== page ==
319 search results for "boxplot"

Analyze web traffic data with Google Analytics and R

February 7, 2013
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Analyze web traffic data with Google Analytics and R

If you run an e-commerce site, blog or other web property there's a good chance you use Google Analytics to monitor traffic, look at visitor sources, and measure conversions. And while Google Analytics is quite powerful at looking at historic activity on your site, it lacks much in the way of predictive analytics. That's where R shines of course,...

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"I don’t wanna grow up": Age / value relationships for football players

February 1, 2013
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"I don’t wanna grow up": Age / value relationships for football players

Let's get back to the age-value relationship from my last post. I did some more plotting to see on which position this inversed U-shaped relationship is strongest. Please note, that I use a dataframe called eu.players throughout this post, which holds downloaded football player information from transfermarkt.de.But first, let us get back to the original graph.

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A slightly different introduction to R, part II

January 27, 2013
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A slightly different introduction to R, part II

In part I, we looked at importing data into R and simple ways to manipulate data frames. Once we’ve gotten our data safely into R, the first thing we want to do is probably to make some plots. Below, we’ll make some simple plots of the made-up comb gnome data. If you want to play

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(not provided): Using R and the Google Analytics API

January 11, 2013
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(not provided): Using R and the Google Analytics API

For power users of Google Analytics, there is a heavy dose of spreadsheet work that accompanies any decent analysis.  But even with Excel in tow, it’s often difficult to get the data just right without resorting to formula hacks and manual table formatting.  This is where the Google Analytics API and R can come very (not provided): Using...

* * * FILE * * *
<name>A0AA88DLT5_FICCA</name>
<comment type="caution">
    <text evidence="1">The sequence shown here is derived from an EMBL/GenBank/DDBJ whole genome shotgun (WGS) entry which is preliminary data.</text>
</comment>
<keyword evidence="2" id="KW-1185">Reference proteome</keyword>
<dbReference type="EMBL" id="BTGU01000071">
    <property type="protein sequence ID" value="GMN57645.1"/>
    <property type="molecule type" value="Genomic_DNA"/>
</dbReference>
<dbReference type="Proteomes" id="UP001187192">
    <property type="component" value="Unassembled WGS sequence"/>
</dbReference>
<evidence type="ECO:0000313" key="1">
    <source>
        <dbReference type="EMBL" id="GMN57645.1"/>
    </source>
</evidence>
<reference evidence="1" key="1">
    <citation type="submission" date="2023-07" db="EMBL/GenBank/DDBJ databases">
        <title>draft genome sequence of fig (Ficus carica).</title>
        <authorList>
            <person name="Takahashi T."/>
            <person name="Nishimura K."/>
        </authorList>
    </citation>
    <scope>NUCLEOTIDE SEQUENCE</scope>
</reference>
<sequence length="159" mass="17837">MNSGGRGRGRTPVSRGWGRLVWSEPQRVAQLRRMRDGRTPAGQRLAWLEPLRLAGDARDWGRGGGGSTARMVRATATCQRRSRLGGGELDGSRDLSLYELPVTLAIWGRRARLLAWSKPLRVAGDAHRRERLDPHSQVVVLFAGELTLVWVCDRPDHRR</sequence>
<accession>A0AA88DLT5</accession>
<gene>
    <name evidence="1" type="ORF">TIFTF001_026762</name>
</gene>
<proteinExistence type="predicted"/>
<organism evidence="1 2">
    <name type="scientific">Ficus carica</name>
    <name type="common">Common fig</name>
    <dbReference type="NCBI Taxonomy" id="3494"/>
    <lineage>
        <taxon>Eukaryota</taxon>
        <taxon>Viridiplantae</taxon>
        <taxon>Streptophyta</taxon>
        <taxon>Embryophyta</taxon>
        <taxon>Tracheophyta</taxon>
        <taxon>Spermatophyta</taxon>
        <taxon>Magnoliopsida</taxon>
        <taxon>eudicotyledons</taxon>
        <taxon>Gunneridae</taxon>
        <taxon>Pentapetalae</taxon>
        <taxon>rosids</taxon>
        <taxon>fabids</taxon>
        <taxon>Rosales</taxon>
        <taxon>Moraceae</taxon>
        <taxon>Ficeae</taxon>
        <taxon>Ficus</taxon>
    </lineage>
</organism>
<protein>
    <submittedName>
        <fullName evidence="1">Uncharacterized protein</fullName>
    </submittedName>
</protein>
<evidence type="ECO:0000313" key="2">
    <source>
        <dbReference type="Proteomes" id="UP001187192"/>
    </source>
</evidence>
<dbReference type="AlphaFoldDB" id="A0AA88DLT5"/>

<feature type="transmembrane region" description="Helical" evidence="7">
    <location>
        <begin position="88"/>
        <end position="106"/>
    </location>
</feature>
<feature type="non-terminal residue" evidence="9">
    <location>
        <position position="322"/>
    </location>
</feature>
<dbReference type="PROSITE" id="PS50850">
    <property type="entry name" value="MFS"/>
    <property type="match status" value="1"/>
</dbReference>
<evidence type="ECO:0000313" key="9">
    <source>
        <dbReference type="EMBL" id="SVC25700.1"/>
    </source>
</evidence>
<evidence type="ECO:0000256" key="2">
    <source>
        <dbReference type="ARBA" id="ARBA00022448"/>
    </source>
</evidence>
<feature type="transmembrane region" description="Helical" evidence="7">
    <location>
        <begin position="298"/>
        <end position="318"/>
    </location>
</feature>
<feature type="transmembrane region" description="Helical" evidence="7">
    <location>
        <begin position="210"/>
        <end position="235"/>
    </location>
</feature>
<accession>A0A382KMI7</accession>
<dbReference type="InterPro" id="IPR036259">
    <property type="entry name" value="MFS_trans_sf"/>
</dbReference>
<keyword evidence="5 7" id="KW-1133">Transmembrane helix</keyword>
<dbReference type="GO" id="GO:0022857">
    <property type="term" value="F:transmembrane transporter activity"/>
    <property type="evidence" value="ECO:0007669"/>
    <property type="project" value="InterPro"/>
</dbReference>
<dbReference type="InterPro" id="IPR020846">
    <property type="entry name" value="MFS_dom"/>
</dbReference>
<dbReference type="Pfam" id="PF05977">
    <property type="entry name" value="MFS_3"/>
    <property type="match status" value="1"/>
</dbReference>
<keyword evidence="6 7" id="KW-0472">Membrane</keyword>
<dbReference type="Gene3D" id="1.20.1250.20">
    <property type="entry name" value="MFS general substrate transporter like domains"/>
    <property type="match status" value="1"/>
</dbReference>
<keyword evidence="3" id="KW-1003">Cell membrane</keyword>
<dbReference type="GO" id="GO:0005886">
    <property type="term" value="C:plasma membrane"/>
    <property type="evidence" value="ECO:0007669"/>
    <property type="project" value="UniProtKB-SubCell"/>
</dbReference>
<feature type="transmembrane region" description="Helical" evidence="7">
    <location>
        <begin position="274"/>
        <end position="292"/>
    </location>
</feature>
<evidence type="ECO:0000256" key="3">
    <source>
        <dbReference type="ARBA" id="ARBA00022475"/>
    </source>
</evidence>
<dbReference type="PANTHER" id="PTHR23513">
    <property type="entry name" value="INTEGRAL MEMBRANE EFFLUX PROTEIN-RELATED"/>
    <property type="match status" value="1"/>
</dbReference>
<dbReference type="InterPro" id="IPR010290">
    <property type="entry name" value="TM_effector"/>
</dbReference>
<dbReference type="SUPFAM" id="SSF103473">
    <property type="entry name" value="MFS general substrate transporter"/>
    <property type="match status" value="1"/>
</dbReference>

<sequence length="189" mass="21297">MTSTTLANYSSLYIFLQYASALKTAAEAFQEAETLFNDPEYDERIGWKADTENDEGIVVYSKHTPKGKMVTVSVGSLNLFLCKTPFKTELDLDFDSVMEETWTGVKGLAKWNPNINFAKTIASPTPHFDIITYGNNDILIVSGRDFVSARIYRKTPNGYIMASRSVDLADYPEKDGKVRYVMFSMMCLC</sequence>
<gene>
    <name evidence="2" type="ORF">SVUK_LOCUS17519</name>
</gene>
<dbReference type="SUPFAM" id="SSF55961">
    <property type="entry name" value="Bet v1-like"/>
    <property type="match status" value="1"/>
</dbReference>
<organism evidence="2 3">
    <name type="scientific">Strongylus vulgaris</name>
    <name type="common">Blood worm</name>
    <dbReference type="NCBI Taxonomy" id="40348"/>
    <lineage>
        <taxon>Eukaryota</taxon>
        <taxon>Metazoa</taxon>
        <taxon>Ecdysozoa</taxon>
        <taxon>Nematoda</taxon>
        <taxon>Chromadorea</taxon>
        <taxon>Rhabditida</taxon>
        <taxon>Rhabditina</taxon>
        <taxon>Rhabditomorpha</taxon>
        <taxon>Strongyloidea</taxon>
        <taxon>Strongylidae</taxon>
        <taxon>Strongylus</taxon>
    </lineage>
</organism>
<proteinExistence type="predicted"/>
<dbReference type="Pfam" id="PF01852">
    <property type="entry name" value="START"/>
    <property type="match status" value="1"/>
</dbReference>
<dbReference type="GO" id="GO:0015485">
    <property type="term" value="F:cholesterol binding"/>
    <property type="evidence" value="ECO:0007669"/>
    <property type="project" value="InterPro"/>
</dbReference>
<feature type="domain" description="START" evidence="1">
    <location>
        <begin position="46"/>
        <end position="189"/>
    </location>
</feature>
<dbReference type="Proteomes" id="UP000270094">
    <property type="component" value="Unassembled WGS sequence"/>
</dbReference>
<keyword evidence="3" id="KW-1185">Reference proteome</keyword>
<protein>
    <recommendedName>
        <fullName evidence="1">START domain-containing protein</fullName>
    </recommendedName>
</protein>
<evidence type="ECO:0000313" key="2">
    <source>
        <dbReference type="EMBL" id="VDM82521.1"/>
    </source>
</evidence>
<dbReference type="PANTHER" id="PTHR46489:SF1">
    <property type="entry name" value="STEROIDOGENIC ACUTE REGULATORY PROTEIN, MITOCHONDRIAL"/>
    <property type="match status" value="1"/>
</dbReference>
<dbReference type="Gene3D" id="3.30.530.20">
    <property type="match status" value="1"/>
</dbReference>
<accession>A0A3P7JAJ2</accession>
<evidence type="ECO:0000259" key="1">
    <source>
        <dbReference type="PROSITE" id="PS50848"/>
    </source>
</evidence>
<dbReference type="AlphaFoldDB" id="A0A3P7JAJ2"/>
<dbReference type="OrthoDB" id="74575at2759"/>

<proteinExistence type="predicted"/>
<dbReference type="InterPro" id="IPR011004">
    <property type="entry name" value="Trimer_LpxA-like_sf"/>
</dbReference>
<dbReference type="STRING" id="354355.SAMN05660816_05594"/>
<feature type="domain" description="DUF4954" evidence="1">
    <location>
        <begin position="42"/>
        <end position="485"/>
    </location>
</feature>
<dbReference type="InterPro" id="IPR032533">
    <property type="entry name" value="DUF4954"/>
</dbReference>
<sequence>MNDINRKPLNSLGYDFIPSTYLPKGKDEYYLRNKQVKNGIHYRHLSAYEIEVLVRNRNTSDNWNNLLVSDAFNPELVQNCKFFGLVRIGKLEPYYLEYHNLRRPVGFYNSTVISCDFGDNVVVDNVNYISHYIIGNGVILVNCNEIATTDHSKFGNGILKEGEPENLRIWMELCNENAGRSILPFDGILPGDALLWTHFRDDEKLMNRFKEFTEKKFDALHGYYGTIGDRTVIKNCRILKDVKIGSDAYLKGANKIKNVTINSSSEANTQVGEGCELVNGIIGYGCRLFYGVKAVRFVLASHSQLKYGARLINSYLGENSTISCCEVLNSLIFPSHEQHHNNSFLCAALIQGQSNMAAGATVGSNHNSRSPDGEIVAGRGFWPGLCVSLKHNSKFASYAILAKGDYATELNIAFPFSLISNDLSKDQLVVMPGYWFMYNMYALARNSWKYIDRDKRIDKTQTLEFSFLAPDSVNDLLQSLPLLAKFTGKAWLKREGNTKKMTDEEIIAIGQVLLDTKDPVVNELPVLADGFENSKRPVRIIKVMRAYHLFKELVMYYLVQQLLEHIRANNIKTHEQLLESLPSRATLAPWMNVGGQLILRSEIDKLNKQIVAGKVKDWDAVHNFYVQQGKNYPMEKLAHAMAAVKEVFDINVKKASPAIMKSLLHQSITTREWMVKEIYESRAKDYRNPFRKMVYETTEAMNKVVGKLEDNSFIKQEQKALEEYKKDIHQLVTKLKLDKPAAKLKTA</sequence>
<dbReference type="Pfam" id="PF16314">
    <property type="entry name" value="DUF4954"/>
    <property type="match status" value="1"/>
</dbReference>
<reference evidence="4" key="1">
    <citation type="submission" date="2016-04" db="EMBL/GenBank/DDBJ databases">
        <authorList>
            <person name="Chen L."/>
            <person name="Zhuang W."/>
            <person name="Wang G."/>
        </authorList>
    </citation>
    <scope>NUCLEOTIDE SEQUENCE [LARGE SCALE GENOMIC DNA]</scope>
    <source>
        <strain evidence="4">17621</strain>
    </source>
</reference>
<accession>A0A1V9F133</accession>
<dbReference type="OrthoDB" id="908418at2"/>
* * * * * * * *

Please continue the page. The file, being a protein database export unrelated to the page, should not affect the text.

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Why Do the New Orleans Saints Lose? Data Visualization II

December 26, 2012
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Why Do the New Orleans Saints Lose? Data Visualization II

I’m going to continue with my ‘making data visually appealing to the masses’ kick. I happen to like graphics and graphing data. I also happen to like American football (For the record, however, I’m a soccer player first, a rugby … Continue reading →

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Miles of iles

December 24, 2012
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Miles of iles

An explanation of quartiles, quintiles deciles, and boxplots. Previously “Again with variability of long-short decile tests” and its predecessor discusses using deciles but doesn’t say what they are. The *iles These are concepts that have to do with approximately equally sized groups created from sorted data. There are 4 groups with quartiles, 5 with quintiles … Continue reading...

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Generation of E-Learning Exams in R for Moodle, OLAT, etc.

December 20, 2012
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Generation of E-Learning Exams in R for Moodle, OLAT, etc.

(Guest post by Achim Zeileis) Development of the R package exams for automatic generation of (statistical) exams in R started in 2006 and version 1 was published in JSS by Gr?n and Zeileis (2009). It was based on standalone Sweave exercises, that can be combined …Read more »

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NHS Winter Situation Reports: Shiny Viewer v2

December 18, 2012
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NHS Winter Situation Reports: Shiny Viewer v2

Having got my NHS Winter sitrep data scraper into shape (I think!), and dabbled with a quick Shiny demo using the R/Shiny library, I thought I’d tidy it up a little over the weekend and long the way learn a few new presentation tricks. To quickly recap the data availability, the NHS publish a weekly

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Making Data Visually Appealing

December 16, 2012
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Making Data Visually Appealing

I’ve recently been considering the graphical presentation of data. I get the feeling that we, ecologists/scientsits, could be better at data presentation. Graphs must be informative, but they don’t have to be ugly. I think that making visually appealing charts … Continue reading →

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Data Science, Data Analysis, R and Python

The October 2012 issue of Harvard Business Review prominently features the words “Getting Control of Big Data” on the cover, and the magazine includes these three related articles:“Big Data: The Management Revolution,” by Andrew McAfee and Erik Brynjolfsson, pages 61 – 68;“Data Scientist: The Sexiest Job of the 21st Century,” by Thomas H. Davenport and D.J. Patil, pages...

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